Some key points we gained at our most recent Jeff Moore clinic:
"Driving more" or "energy from behind" etc is NOT helpful for self carriage. Rather, we must get the horse's chest to come up (also the horse's thoracic sling muscles) and once the horse's thorax is up the hindlegs are no longer blocked. So you don't have to "drive the hindlegs under" they just have free access to underneath.
But in order to get the chest up we have to go through the mouth. How? Here's the recipe, called a "proto half halt." (Proto means the version before the final version.) 1)Am I allowed to bring my hands to my belly (with one thumb nail on top the other)? 2)Can I loosen the reins 'til there's a loop?
What can happen is about six inches from your belly button there is a wall of blockage from the horse that they brace against. So the rider has to let go immediately and do it again; maybe stronger maybe less strong until the rider can go from the regular riding hands position and smoothly get to where the rider can touch their gut. Eventually you get to the point where you can touch your gut smoothly and let go, about every third or fourth stride. A rule: when you are taking the rein never use your leg. Using your leg (or whip) is done only in the let go.
When you touch your gut, no matter how badly it fails, you must immediately let go-- that is your pact with the horse and your guarantee to the horse.
To improve shoulder in: make the neck straight, raise the horse's chest with withers centered in front of your pubic bone as in "UP and THERE." "UP and THERE." Pick the horse's chest up and plunck it where you want it. But always let go instantly (whether it worked or not).
For half pass: get the bend and the parallel in the take hold (raise up) moment but let go at once whether it worked or not. Each time you lift him up place his withers in the middle of your pubic bone.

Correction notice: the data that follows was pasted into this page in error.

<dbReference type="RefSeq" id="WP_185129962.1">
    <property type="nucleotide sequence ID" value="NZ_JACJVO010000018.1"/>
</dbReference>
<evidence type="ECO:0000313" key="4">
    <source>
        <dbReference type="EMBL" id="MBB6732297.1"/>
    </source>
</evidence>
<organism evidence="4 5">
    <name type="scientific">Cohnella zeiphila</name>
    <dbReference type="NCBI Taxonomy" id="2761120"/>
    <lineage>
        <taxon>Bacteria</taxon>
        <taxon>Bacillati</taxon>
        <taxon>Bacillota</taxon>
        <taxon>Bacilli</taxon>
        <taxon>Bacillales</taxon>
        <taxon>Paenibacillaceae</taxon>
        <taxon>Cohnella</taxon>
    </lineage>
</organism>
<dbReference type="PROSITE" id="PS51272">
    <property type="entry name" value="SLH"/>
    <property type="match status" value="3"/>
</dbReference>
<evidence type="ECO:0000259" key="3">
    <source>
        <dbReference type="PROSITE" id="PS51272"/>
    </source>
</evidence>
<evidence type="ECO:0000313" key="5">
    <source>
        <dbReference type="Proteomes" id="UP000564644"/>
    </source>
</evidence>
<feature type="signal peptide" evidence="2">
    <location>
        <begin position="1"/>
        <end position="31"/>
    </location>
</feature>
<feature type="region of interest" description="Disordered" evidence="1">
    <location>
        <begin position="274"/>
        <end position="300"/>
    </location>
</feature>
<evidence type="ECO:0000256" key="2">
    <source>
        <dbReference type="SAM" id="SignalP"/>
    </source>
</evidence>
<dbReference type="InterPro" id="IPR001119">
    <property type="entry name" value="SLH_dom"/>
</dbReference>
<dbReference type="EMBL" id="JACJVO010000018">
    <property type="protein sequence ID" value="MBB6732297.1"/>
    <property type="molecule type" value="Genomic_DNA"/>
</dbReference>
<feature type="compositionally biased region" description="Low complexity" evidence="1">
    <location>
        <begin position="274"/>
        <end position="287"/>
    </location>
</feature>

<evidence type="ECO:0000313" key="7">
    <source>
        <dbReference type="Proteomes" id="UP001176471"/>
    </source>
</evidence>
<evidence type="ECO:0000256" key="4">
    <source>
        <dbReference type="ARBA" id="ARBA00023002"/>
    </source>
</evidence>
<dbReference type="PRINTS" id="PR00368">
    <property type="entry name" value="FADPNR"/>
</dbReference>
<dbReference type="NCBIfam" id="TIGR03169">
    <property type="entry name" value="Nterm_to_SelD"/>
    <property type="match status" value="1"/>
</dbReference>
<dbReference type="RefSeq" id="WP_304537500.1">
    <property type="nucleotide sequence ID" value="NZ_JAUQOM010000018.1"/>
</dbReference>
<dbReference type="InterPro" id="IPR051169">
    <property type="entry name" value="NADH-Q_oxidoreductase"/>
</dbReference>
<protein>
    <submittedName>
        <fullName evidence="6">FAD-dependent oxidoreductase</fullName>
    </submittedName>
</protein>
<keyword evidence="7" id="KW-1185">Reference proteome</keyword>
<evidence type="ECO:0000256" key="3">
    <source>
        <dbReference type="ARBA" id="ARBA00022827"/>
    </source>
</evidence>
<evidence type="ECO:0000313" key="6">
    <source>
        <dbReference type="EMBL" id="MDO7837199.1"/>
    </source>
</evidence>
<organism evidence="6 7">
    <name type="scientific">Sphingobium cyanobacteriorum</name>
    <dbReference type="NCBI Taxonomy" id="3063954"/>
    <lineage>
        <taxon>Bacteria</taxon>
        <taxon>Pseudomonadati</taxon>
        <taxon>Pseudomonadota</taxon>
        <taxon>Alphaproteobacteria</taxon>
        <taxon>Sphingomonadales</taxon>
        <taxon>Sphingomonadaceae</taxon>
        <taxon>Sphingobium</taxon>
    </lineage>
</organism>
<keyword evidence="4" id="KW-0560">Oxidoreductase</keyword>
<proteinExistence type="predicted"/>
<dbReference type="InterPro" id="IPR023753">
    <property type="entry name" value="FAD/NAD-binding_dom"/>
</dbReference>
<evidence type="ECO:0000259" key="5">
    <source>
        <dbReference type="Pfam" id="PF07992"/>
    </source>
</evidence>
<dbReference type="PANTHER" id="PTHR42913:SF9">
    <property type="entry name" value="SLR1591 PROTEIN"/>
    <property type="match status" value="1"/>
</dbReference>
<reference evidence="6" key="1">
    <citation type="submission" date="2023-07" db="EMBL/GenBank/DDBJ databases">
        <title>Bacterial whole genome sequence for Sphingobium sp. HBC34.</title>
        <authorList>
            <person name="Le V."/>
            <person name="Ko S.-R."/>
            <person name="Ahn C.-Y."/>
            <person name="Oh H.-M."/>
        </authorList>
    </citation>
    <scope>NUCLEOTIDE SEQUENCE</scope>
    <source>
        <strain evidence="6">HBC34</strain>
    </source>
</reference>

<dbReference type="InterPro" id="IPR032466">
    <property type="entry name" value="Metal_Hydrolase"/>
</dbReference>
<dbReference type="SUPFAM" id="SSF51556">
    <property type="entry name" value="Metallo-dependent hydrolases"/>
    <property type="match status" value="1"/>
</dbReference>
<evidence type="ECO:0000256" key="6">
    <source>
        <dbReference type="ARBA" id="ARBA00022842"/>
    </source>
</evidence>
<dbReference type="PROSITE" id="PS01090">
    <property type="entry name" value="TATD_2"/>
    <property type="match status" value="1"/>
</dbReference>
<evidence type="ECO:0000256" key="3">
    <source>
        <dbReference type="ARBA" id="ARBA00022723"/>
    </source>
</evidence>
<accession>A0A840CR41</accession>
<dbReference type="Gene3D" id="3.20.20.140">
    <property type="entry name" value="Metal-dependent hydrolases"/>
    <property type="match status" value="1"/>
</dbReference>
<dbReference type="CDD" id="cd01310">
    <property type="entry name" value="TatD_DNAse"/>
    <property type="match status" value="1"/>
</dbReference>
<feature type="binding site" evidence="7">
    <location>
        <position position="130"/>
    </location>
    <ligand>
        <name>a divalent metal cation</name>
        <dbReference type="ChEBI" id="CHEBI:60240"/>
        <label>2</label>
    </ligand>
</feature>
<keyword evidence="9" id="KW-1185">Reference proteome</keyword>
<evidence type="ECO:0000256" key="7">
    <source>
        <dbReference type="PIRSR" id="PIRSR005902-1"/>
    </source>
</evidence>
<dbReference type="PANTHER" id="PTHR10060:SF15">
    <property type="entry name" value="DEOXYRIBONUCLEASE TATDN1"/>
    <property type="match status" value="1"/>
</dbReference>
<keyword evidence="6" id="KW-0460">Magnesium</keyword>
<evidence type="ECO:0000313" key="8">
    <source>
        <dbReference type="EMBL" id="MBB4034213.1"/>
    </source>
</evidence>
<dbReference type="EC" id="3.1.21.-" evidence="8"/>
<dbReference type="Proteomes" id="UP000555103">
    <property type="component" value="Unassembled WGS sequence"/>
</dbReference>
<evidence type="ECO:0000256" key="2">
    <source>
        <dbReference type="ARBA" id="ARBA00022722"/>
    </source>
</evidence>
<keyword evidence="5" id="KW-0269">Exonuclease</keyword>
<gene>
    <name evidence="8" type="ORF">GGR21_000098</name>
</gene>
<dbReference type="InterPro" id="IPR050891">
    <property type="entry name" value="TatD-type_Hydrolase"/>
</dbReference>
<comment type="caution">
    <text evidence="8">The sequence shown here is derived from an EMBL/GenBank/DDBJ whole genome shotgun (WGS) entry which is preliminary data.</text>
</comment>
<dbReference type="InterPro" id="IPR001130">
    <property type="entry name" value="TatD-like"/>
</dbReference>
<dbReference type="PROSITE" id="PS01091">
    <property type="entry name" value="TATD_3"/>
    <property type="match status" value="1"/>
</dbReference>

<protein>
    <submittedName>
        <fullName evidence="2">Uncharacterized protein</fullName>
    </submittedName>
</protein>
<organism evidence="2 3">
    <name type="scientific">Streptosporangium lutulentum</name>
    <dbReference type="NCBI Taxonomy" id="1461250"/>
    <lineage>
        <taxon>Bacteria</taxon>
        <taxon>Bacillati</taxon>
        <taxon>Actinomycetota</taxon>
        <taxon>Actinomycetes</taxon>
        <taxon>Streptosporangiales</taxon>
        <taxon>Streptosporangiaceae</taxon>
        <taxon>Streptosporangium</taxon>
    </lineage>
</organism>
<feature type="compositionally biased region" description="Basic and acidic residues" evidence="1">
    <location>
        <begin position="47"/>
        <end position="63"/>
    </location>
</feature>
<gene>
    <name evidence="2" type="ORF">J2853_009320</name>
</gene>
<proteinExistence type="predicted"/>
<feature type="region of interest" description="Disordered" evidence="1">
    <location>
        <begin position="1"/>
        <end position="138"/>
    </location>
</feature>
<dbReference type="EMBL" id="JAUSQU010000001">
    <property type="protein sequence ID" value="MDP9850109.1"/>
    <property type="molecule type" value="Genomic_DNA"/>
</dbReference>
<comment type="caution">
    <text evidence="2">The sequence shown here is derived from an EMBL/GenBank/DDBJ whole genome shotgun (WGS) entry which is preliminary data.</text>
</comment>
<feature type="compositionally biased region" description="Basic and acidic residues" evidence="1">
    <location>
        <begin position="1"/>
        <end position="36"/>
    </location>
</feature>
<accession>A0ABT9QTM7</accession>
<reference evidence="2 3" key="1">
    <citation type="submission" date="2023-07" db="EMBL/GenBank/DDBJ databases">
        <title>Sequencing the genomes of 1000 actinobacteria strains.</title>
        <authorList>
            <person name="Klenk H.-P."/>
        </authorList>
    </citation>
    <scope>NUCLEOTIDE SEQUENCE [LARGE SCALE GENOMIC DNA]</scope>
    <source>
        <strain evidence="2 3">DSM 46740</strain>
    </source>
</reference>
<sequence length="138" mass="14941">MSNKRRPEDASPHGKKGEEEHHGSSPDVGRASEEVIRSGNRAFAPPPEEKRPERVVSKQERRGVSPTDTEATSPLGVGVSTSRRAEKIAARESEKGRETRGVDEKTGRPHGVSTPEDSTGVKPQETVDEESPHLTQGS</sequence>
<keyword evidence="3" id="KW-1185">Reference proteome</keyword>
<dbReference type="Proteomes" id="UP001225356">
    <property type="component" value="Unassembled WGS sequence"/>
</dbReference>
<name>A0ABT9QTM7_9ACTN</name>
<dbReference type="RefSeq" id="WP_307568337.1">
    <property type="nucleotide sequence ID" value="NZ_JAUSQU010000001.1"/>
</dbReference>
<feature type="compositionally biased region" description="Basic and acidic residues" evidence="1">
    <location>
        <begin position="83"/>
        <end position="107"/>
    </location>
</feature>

The trick for canter half pass: to not do the proto half halt every stride but rather every other stride. LET GO especially when schooling (reserve "managing" for faking it in front of a judge at a horse show). Test the "touch-your-guts-let-go every other stride in canter. If the half pass gets laborious and slow, let go and kick him. Then, stand him up, then let go; then stand him up, then let go. Make a distinction between the proto half halt and then lift and release.
A rule for transitions "down" (they are really transitions up): you must have the reins loose the moment all four feet stop moving. "UP-and-release; UP-and-release; UP-and-release" until the horse does the stop during the release, NOT during the grab.
An underlying principle should be: "Raise-able chest, release-able for self carriage."
For canter pirouette: raise the chest so you can let go. The turn happens in the let go moment. So hands to your belly button, pick up your belly button, then instantly let go.
Here are the first couple minutes from our first of five lessons at the Jeff Moore clinic this weekend at beautiful Belle Terre Farm:
At the end of the clip, note Jeff's dismay at lack of enthusiasm on my part after Rijkens did a very good canter pirouette.
Jeff: "Nice huh!"
Me: weakly "It's better."
Jeff: mocking falsetto voice "Better."
Me: exclaiming "Better; Wonderful; I LOVE it!"
Jeff: "When I was at your stage, if I could have changed a pirouette that much I'd have had an orgasm."